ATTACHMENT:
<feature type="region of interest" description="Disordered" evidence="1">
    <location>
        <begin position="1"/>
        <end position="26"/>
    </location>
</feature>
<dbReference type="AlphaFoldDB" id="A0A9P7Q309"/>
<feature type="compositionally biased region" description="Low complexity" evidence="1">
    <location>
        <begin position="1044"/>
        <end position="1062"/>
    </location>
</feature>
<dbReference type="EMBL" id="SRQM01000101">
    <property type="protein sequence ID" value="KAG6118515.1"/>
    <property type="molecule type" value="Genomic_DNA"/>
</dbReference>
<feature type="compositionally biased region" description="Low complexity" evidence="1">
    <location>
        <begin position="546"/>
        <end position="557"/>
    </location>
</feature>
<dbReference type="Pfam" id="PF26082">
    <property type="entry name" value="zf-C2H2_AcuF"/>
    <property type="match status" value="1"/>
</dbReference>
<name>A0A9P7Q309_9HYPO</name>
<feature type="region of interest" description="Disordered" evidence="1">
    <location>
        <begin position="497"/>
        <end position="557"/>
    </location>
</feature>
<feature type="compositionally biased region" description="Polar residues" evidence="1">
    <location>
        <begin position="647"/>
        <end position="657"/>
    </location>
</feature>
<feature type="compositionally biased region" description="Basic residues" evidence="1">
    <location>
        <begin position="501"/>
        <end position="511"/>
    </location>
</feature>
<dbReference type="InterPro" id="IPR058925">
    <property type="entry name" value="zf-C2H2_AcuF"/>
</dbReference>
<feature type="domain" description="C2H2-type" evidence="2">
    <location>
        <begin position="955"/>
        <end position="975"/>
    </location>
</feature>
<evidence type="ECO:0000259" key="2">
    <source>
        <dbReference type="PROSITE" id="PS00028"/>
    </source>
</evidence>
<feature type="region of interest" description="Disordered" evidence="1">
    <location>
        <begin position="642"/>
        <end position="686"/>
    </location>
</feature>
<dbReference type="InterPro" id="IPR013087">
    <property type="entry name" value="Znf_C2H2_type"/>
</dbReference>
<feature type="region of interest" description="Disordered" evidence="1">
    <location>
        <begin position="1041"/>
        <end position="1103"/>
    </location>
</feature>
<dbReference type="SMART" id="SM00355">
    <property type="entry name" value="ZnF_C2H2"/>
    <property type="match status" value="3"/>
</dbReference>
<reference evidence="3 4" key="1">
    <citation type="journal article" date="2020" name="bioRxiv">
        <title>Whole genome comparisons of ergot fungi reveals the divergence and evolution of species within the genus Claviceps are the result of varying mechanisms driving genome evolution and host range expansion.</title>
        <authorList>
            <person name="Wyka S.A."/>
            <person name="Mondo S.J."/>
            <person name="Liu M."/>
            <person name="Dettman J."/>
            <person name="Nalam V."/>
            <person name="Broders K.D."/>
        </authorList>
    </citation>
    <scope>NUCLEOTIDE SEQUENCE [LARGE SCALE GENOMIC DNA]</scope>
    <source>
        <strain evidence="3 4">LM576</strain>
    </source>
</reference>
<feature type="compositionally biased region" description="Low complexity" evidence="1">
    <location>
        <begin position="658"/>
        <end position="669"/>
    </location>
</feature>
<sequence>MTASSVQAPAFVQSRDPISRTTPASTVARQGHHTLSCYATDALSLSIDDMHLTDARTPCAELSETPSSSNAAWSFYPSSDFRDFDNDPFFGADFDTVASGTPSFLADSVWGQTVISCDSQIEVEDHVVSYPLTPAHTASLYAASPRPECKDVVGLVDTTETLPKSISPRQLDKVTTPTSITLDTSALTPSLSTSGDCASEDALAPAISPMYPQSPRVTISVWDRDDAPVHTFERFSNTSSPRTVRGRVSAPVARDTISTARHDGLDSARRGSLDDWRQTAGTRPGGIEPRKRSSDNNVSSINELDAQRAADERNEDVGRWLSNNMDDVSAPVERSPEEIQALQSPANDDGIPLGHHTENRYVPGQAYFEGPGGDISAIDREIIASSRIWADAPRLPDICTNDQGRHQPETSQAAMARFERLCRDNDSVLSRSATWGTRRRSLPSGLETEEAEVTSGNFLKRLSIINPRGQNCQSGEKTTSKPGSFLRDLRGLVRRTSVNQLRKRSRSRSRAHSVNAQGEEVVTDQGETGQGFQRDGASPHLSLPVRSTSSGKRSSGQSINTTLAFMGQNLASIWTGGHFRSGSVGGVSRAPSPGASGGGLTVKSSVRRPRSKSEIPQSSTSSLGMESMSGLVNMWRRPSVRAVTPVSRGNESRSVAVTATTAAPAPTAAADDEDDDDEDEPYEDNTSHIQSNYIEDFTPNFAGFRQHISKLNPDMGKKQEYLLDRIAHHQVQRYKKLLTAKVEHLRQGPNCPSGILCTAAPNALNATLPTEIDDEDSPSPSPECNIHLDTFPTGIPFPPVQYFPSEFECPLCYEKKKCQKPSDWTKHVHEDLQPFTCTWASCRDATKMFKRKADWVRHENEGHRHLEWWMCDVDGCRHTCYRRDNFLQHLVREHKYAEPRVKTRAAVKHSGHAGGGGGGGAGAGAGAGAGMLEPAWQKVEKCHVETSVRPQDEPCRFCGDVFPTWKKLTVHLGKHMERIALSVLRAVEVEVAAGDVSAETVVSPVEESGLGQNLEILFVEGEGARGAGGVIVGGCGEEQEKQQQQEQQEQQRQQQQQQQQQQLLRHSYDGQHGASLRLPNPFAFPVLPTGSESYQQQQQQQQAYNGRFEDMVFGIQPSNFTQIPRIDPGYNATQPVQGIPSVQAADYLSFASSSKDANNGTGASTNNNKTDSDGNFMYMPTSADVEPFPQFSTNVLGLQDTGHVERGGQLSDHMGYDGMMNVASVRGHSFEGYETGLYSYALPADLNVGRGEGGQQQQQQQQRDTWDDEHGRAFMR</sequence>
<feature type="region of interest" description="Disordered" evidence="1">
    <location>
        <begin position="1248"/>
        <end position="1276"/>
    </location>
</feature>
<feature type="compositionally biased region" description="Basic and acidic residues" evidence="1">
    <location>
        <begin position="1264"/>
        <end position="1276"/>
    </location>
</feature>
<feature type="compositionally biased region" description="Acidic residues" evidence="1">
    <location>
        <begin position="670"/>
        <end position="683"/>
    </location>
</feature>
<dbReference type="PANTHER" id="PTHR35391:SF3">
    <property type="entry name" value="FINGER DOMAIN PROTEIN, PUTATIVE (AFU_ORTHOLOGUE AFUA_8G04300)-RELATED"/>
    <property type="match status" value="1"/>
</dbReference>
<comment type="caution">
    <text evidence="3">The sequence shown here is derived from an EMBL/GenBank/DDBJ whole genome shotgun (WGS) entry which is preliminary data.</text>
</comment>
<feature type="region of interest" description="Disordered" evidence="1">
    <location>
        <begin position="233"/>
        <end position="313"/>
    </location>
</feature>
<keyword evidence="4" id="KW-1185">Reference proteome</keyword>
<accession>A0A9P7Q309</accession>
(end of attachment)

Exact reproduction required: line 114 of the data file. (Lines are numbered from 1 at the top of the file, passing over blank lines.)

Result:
    </location>